Corn Islands; Paradise without the Postcard
The opportunity to spend Christmas on a remote white sandy beach in the Caribbean was far too appealing to turn down, as I’m sure you can imagine! Well that’s exactly where I spent it this year and, despite being thousands of miles away from my partner and loved ones, the sound of the waves lapping the shores, the sensation of the burning sun working it’s magic on my naked body and the smell of the fish (or the seaweed, or the sea in general…) are providing memories of times gone by; memories so vivid that my boyfriend could well be lying beside me now, like he has done on countless beaches over the years.
The Corn Islands belong to the Central American nation of Nicaragua. They sit about 70km east off the mainland coast, positioned a distance below Cuba and diagonally down from Jamaica, Barbados and the Cayman Islands. Considerably smaller than their better known neighbours, their economy is equally as modest; you can get a taxi from any point on Big Corn Island to any other point and it’ll cost, with a tip, between 45-85 Great British pennies (approx. 70c – 1USD) On Little Corn Island no modes of transport exist; everywhere is explored on foot. All the hotels are independently owned (no unethical corporations here) and the feeling is so relaxed that the hotel / B&B owners generally live on site or, at least, make a point of socialising with the guests on regular occasions. I’ve come across only one large hotel, Arenas, which feels remotely chain-like. Positioned on what’s regarded as the best beach on the isle (Playa de Arenas), this resort has everything from a bar built into a boat on their beach to luxury seating overlooking the Caribbean Sea (which comes with a fee if you aren’t an Arena’s guest). It’s easy to see why people pay so much for the experience… It is stunning.
“easily the most luxurious, boutique-style B&B I’ve ever stayed in…”
My second abode, where I’m currently residing, is the Tropical Dreams resort, a lesser known B&B which has recently been taken over by a local man and his British wife. From the outside it appears a little rough around the edges (the sign is, like much of the signage on the island, quite basic and there’s no clear route to reception). However, once in, my friend and I were more than impressed; our room was next to reception so there was always advice on hand, the WIFI and air conditioning were perfect, the TV had English and Spanish options and there was an unlimited supply of complimentary local coffee. I arrived expecting only paradise and a few basics but here I am spoilt with all the usual modern amenities and glorious beaches around the corner! The biggest asset the Tropical Dreams hotel has is its owners. Kenzo and Rodney are simply lovely. We awoke on Christmas morning to a hug and a freshly filtered coffee, ‘nobody should be without a hug on Christmas day!’ Kenzo said as she squeezed us. After admitting how unsure I was as to the legitimacy of the business (due to the limited information I could find online) we talked about TripAdvisor, Booking.com and the other options available for building up clientele. Like many new businesses, the hurdles they need to jump through in order to get established on such sites can be quite difficult – It’s they who have inspired me to write this article; some extra online content for them perhaps?! 🙂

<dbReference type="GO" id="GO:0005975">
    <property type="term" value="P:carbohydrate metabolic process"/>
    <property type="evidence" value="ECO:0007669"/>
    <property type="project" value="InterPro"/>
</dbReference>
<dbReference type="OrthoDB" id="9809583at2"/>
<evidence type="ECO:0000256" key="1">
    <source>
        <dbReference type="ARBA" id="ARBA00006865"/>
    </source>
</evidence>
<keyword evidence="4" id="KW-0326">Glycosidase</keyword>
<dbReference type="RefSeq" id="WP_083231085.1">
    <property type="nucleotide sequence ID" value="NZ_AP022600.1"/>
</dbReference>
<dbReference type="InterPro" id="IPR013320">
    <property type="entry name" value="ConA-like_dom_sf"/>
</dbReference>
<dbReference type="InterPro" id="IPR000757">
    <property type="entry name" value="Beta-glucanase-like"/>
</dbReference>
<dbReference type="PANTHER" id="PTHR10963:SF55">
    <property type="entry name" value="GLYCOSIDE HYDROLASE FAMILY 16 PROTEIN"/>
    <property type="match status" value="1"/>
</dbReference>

“The outdoor seating area is built across the road from the kitchen on the beach and, at night, all the lights create a beautiful atmosphere…”
Other dining establishments include the Dive Cafe (part of the Dive Shop) at the northern point of the island; this is a brand new building/business which includes a bar and fast food. It’s positioned on the sea with a decking area out back and they have happy hour on the bar every evening with 25% drinks (making these the cheapest we’ve come across) There’s also Restaurant Relax, located close to Tropical Dreams, however, the menu misleadingly says free coffee and refills with breakfast orders however we were charged for the few we ordered. Even with our hotel discount this particular place seemed pricy for what it was and for where it was located.
It’s fair to say, the Corn Islands are not a typical tourist hot spot. They are secluded, serene and completely at one with nature. If you fancy a coconut you climb the tree and pull one off – or ask a local lad to get it for you! There are no beggars, nor buskers nor tacky souvenir shops. As much as I want one, I’ve not even been able to find a postcard.